Step 2: Select your proper tools and settings
Now that our image is in the Photoshop program we can begin working with it to create our custom shape.
- I chose my image for its relatively simple geometry, allowing easier explanation throughout this tutorial.
- Select the pen tool by either clicking the Pen tool button ( circled on the left in the first picture) or pressing the P key.
- Click the shape layers button on the pen tool bar which is the button on the left in the second picture.
- Check that the create new shape layer button is selected (should be by default) which is the button in the middle of the second picture.
- Set the layer color by clicking on the colored box next to the word color, and choose a color from the color gradient, any darker color is fine.
Step 3: Draw the main outline of the Shape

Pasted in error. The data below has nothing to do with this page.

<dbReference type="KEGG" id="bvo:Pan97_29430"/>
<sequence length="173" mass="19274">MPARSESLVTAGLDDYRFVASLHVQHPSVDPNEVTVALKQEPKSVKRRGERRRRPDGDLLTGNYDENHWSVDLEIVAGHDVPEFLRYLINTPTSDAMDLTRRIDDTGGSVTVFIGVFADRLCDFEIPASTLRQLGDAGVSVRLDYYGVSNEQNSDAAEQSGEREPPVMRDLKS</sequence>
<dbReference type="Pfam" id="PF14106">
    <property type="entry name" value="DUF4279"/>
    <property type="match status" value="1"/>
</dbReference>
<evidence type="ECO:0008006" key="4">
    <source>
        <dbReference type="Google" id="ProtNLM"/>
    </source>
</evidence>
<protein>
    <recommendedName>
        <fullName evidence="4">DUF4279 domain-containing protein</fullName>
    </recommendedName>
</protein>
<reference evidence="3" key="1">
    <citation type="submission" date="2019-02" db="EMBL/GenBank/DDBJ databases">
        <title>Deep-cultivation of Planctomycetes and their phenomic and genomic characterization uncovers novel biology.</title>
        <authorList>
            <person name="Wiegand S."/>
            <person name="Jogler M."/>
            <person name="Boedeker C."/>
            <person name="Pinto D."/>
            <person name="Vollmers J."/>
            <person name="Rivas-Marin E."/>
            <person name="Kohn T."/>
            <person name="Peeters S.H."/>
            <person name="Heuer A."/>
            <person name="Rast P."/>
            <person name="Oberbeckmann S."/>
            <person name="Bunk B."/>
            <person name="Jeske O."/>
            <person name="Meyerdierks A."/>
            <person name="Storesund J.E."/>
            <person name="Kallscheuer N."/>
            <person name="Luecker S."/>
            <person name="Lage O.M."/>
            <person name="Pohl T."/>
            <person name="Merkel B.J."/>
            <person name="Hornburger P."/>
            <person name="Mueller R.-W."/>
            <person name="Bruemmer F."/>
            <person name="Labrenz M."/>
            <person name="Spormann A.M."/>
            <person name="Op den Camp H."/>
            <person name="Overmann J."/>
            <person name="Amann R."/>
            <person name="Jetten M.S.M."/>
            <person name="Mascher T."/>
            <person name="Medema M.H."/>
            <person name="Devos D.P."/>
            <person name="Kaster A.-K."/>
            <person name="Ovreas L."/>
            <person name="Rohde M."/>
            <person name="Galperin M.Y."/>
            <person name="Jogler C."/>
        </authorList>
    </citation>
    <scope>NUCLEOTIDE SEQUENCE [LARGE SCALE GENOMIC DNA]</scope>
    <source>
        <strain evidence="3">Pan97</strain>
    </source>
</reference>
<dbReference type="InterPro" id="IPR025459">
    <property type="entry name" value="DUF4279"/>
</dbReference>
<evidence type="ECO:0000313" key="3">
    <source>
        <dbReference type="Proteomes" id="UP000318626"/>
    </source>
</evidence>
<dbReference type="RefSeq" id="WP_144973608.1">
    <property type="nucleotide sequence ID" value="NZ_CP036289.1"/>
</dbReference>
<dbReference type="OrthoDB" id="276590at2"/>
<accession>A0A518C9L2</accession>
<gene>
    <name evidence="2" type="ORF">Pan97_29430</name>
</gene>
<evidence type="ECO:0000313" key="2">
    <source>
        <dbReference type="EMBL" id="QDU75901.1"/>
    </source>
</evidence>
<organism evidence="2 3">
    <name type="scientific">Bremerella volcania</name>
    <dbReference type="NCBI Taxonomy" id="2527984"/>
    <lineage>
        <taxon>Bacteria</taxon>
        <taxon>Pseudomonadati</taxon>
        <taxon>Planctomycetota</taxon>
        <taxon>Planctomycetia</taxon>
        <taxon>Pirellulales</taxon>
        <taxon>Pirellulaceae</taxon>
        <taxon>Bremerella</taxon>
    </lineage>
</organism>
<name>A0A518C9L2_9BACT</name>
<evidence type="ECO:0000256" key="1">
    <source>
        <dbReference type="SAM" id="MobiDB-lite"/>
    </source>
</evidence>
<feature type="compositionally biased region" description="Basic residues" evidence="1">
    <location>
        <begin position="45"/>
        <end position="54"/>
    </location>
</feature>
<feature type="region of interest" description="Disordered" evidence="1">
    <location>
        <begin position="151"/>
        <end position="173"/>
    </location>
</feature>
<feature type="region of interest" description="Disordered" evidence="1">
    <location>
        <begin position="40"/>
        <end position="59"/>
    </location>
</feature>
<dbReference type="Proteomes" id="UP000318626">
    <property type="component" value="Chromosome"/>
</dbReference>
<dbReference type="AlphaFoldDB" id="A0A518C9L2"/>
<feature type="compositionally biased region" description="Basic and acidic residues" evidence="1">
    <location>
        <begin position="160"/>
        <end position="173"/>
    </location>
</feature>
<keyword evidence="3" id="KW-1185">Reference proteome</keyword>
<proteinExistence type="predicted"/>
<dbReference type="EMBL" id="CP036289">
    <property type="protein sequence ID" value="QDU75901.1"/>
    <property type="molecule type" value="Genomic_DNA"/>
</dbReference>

1. Click once on the outside edge of the background image as shown in the first picture.
- NOTE: My color is set to white purely for visibility in this step in the tutorial. You do not need to change your color.
- It is completely your preference how far apart you space each point, naturally the closer you go the smoother it will look, and vice-versa with placing them farther apart.
- You will notice that you cannot see the background image anymore.
- Direct your attention to the layers window, as shown in the fourth picture, which should be located in the lower right hand corner of the screen.
- Make sure the shape 1 layer is selected, change the opacity value so the overlaying image you just created is transparent, I suggest a value of around 30%
- The third picture is showing what the change should look like from 100% opacity to 30%
- Note: Also I changed my color back to black from white so I could have more contrast as I was working.
- Doing this will allow us to see the other features of the background image that we want to trace.